English for office emergencies: How to deal with 5 different office disasters

English for lazy people

What is an office emergency? This is different for everyone. For some of us, it may be as an angry client, other times it might be that we need to work late for a tight deadline. It might even be something much more serious like a natural disaster. Let’s take a look at some of the key emergencies you are likely to encounter at work and the kind of language we use to deal with each of them.

I don’t think I can meet this deadline!

A tight deadline can be a good challenge but what about when it seems impossible to meet? Stay calm, you still have a few options. You could work overtime (stay late after work) or even pull an all-nighter (work all night). Another option might be to extend the deadline. Use polite phrases like “Would it be possible to extend the deadline?” to ask and remember to give a reason why. If it’s impossible to extend the deadline and you have to work late, give your team a pep talk (speech to encourage them) and use positive language to keep everyone motivated.

Things haven’t worked out as expected!

It’s always important to have a plan but even the best plans don’t always work out as we would expect. When your plans go wrong, take a step back and reevaluate the situation. Work out why they went wrong by asking yourself “Why did this go differently to what I had planned?” then ask yourself “What do I need to do to get from this situation to the outcome I want?”. You can’t change the past but you can learn from it to get to the outcome you want in the future.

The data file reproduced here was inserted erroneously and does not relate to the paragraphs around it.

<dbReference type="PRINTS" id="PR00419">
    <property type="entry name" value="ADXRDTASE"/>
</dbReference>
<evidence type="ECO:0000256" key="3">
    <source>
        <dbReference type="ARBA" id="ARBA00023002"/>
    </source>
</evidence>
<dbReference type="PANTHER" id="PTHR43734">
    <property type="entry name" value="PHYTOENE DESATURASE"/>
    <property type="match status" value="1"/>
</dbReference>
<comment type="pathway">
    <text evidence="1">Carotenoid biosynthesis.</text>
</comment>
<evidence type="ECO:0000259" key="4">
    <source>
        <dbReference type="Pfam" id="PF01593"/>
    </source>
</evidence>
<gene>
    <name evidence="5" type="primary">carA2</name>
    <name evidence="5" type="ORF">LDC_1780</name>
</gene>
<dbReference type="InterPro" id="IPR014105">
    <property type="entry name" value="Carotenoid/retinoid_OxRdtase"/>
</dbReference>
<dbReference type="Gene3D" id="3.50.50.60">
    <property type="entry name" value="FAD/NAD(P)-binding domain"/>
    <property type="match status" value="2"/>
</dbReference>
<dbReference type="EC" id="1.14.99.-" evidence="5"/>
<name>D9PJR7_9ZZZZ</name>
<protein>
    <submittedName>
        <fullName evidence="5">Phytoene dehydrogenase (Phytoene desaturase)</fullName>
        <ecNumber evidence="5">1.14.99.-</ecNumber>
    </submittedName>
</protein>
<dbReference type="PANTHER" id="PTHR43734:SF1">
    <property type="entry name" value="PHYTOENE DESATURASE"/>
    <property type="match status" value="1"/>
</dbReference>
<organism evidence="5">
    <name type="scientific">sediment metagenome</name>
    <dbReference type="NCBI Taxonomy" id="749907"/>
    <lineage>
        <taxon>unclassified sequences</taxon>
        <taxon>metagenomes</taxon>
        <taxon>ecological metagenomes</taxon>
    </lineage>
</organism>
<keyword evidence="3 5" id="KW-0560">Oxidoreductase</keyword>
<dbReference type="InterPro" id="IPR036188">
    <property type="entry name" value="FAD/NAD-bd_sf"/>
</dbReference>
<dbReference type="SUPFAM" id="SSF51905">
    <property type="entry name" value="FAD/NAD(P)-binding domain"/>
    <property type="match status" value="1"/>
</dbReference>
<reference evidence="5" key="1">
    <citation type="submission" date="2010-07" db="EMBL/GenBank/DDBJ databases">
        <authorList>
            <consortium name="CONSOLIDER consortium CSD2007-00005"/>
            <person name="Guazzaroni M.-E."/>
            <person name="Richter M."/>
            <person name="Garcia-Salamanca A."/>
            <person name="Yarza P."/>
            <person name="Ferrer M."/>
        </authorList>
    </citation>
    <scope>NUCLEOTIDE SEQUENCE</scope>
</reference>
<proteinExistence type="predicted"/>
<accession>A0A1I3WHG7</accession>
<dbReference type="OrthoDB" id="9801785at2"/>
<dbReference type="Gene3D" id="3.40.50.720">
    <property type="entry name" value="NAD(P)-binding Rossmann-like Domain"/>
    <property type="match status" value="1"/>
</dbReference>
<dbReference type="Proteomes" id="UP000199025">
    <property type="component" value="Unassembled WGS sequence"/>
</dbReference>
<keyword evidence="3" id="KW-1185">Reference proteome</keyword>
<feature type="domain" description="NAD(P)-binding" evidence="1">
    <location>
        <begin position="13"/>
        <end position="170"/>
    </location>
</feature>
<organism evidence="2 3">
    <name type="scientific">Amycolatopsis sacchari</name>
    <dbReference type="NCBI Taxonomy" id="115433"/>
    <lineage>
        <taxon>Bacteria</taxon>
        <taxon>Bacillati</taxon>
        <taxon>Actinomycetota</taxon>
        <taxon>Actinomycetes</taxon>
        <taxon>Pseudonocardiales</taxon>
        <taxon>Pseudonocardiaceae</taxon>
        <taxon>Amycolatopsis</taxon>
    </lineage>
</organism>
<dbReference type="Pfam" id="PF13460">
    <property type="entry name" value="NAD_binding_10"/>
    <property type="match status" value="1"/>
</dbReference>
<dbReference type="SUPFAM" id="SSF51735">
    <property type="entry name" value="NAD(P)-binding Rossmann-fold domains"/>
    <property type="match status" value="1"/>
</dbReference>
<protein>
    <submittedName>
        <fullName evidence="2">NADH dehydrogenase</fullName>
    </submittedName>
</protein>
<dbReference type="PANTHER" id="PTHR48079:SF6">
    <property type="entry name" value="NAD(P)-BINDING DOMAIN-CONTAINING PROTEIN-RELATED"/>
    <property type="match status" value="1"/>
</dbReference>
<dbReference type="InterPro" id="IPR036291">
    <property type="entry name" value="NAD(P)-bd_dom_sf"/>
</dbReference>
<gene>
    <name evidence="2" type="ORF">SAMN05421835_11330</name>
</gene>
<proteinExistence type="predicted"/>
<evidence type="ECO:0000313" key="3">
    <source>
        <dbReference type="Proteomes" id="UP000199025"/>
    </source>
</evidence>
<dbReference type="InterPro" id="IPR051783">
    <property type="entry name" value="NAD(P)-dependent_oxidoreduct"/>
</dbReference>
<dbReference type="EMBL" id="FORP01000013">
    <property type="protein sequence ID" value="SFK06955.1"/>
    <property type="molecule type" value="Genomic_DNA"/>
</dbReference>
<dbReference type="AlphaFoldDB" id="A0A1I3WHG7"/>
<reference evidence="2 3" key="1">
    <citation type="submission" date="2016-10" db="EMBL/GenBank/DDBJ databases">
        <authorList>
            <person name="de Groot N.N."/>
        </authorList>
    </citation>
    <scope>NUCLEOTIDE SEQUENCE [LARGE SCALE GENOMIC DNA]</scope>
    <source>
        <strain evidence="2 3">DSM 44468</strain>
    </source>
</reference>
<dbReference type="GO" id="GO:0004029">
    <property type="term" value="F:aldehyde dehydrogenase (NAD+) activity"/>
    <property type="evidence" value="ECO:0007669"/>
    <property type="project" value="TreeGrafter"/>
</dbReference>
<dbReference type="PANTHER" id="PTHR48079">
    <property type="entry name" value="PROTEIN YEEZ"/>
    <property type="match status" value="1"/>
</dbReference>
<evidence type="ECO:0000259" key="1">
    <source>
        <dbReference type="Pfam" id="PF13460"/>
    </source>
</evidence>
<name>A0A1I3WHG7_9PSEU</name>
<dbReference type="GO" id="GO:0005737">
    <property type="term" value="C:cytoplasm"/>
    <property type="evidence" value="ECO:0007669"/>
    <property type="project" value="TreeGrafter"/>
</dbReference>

My client is really angry!

We all want to keep our clients happy but in order to do that, we need to fully understand the problems they are having. Put yourself in the client’s situation and think how you would feel if you were them. If you don’t understand why they are angry, ask them to explain the situation to you in detail so you can help. Once you do understand, empathise with the client by saying “I understand why you are angry” then explain a solution or what you are going to do to help solve the problem.

My boss is angry!

There are few things as difficult as an angry client but having an angry boss is one of them. Again, try to understand why your boss is angry. If the problem is your fault, acknowledge it and explain what you will do to solve it or change the situation. Don’t pass the buck – take responsibility for you have done then take action to fix it. If the problem is due to something beyond your control, explain the situation honestly then suggest a way to make it right or ask your boss what he or she wants you to do to fix the problem.

There’s a natural disaster!

Make sure you have a clear evacuation plan and that all the emergency exits are well-marked. Have evacuation drills (practice evacuations) on a regular basis and ensure you comply with all the health and safety guidelines required in your country. Once you’ve done this, you can say you’re well-prepared for an emergency.

In the event of an emergency use imperatives (sentences without subjects like “Leave the building now”) and speak in a loud, clear voice. Don’t shout, though. Shouting will make people panic, which won’t help the situation. This is one of the occasions when you don’t need to say “Please”. In an emergency, it’s more important to be clear than polite.

So, now you know what to do and how to speak in each of these emergencies. Whatever kind of emergency occurs, the most important thing is to be prepared. To practise dealing with these situations, imagine yourself in each one and ask yourself what you would say and do. Use the expressions in this article as a starting point then make a note three more things you might say so you will always be prepared for an emergency.

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